In his damning report on extreme poverty and human rights, leading UN poverty expert Philip Alston, describes the already bleak life prospects of millions of children and families as a "social calamity".
In the final version of the report, which follows his visit to the UK in November 2018, the special rapporteur compares welfare changes to the Victorian workhouse movement.
And he describes the results of the government's "austerity experiment" as now "crystal clear" - with 14 million people and four million children in poverty.
Calling for a "new vision" that "embodies compassion to end the unnecessary hardship", Alston adds: "The government's ‘work not welfare' mantra conveys the message that individuals and families can seek charity but that the state will no longer provide the basic social safety net to which all political parties had been committed since 1945.
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"It is hard to imagine a recipe better designed to exacerbate inequality and poverty and to undermine the life prospects of many millions.
"But in response to this social calamity, the government has doubled down on its policies.
"The endlessly repeated response that there are more people in employment than ever before overlooks inconvenient facts: largely as a result of slashed government spending on services, close to 40 percent of children are predicted to be living in poverty two years from now; 16 percent of people over 65 live in relative poverty; and millions of those who are in-work are dependent upon various forms of charity to cope."
He continues: "It might seem to some observers that the Department of Work and Pensions has been tasked with designing a digital and sanitised version of the nineteenth century workhouse, made infamous by Charles Dickens, rather than seeking to respond creatively and compassionately to the real needs of those facing widespread economic insecurity in an age of deep and rapid transformation brought about by automation, zero-hour contracts and rapidly growing inequality."
The sector has welcomed the report, which Rachel Dickinson, president of the Association of Directors of Children's Services, said shines a light on the "bleak reality for many" with local authorities' hands tied by budget cuts.
Dickinson adds: "Behind these appalling statistics are vulnerable children and young people who are going to school hungry and unable to learn.
"Families are being forced to make tough decisions every day between eating or keeping warm and are unable to play a full part in our society.
"The report recognises that local authorities are ambitious about improving children and families' lives and outcomes, but our ability to do this is being impeded by a 50 per cent reduction in our budgets and rising levels of need in communities.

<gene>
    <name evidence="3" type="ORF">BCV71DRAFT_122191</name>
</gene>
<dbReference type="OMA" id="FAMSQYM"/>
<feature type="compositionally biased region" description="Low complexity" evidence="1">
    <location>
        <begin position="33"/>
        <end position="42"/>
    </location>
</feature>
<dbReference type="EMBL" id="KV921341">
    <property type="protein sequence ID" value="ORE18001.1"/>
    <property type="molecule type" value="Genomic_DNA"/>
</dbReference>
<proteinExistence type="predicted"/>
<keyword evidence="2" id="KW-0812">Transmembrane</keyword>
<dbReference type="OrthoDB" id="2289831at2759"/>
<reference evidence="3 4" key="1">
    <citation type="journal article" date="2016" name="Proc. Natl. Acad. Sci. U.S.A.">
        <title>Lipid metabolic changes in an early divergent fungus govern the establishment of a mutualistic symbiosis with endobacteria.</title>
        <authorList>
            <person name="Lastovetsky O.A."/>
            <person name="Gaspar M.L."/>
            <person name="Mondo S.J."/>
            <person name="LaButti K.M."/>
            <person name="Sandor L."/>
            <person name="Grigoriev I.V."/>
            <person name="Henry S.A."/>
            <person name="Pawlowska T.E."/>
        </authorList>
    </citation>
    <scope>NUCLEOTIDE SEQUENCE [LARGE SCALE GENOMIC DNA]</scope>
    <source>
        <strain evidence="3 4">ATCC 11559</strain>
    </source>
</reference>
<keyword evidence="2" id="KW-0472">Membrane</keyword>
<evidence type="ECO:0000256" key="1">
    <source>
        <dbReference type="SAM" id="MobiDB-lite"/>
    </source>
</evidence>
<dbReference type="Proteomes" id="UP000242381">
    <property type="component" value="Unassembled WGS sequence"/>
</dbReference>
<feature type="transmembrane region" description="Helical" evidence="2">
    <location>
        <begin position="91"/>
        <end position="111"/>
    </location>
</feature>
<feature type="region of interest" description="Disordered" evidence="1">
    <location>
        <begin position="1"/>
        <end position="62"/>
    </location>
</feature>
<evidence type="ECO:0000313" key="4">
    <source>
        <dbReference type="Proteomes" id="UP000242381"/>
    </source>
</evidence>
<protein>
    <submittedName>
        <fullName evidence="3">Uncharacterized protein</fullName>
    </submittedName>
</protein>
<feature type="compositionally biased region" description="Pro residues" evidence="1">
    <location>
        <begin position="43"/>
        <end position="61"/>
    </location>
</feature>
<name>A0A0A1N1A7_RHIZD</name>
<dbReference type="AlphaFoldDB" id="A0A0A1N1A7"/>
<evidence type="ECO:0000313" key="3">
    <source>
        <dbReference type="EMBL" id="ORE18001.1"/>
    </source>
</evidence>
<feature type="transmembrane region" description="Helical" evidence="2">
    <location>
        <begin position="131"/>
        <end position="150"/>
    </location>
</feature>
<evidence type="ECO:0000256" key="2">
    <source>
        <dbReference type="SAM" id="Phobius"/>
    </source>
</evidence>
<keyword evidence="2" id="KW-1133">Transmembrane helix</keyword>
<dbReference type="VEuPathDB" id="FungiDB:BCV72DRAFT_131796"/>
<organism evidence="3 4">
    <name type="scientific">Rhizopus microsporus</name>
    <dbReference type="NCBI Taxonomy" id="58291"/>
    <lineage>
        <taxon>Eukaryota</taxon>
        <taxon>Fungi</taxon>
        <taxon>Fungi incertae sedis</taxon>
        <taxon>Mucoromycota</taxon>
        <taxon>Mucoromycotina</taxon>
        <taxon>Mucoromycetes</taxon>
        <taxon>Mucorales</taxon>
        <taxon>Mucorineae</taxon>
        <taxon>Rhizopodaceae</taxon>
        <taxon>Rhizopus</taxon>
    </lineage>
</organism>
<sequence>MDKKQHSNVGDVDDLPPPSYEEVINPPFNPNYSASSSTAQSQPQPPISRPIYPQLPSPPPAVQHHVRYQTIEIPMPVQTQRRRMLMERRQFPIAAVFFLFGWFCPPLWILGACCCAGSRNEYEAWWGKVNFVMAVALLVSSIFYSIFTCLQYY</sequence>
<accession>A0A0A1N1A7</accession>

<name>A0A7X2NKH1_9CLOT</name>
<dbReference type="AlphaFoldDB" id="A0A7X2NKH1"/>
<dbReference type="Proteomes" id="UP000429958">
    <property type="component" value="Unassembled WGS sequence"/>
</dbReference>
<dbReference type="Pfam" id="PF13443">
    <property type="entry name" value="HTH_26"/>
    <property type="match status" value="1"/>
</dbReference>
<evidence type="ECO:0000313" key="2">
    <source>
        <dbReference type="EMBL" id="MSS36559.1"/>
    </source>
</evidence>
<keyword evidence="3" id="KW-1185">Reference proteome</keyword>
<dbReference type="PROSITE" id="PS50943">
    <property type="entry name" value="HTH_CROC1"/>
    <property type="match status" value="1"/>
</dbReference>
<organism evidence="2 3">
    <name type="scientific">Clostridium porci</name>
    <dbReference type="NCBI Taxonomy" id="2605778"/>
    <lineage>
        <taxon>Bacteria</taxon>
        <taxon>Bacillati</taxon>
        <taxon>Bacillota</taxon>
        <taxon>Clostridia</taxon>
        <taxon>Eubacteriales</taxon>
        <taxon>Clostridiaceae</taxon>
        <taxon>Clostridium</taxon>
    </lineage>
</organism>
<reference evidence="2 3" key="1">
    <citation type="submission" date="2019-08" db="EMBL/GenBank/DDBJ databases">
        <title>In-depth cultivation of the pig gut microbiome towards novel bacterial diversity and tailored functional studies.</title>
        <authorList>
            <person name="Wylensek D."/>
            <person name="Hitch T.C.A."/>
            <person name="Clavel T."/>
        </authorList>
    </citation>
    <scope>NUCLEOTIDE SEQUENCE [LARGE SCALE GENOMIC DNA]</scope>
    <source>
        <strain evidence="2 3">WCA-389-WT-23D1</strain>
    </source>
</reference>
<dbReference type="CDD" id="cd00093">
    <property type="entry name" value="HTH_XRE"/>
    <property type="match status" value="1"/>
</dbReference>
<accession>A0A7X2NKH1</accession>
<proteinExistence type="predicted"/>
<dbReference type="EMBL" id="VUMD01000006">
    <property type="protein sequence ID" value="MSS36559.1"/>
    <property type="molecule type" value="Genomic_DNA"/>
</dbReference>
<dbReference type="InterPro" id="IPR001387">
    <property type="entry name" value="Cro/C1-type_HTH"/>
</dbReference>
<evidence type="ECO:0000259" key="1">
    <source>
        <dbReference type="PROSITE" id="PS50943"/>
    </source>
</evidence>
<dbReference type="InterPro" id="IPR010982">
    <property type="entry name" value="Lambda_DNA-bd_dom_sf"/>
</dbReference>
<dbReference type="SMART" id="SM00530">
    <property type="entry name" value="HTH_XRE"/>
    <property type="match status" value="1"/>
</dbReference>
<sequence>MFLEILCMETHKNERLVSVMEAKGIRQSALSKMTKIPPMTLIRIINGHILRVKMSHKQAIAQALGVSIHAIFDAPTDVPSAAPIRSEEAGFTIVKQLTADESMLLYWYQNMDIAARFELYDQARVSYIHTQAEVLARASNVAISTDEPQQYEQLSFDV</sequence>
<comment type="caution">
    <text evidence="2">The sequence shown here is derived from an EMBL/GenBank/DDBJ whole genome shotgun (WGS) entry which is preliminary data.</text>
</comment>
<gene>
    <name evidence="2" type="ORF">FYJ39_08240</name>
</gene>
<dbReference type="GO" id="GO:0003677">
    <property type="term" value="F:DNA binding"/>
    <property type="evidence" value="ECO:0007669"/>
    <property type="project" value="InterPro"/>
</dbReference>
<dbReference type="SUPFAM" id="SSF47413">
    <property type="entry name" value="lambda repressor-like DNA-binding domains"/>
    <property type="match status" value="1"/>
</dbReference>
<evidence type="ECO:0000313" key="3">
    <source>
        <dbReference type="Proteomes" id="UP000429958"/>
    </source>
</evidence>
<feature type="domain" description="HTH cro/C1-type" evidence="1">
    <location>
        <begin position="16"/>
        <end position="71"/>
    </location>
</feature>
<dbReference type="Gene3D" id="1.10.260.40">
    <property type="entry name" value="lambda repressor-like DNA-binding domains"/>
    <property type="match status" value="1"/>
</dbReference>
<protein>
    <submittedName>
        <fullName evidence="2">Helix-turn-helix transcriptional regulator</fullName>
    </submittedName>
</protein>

"We are increasingly using money from reserves or diverting funding away from resources and assets our communities rely on, such as children's centres, youth services and libraries, which provide a safety net for children and families before their problems reach crisis point. It's a vicious cycle.
"We cannot go on as we are, the stakes are too high. A national focus on tackling both the symptoms and root causes of poverty is long overdue, we urge government to lead this endeavour from the front as a matter of urgency. We need a cross party, cross departmental strategy that extends beyond a single parliamentary term. If we do nothing we will look back in shame."
Kevin Courtney, joint general secretary of the National Education Union, said also called on the government to reverse benefit freezes "that have left millions of children in poverty".
Courtney added: "It must also reverse the cuts to school budgets that are making it more and more difficult for schools to mitigate the damaging effect that poverty has on children's learning.
"A shocking prediction of this report is that almost one in two children in Britain will be living in poverty by 2021."
Courtney said Aston's allusions to Dickens "are not without justification".
"The government's actions have resulted in expectations that relative child poverty rates will increase by 7 per cent between 2015 and 2021.
"Teachers regularly tell us heart-breaking stories of children coming into school hungry and without adequate clothing.
"These conditions make it impossible for children to learn and greatly reduce their chances of securing an education that will help them break out of the poverty trap."
A DWP spokesman said: "The UN's own data shows the UK is one of the happiest places in the world to live, and other countries have come here to find out more about how we support people to improve their lives.
"Therefore this is a barely believable documentation of Britain, based on a tiny period of time spent here. It paints a completely inaccurate picture of our approach to tackling poverty.
"We take tackling poverty extremely seriously which is why we spend £95 billion a year on welfare and maintain a state pension system that supports people into retirement.
"All the evidence shows that full-time work is the best way to boost your income and quality of life, which is why our welfare reforms are focused on supporting people into employment and we introduced the National Living Wage, so people earn more in work."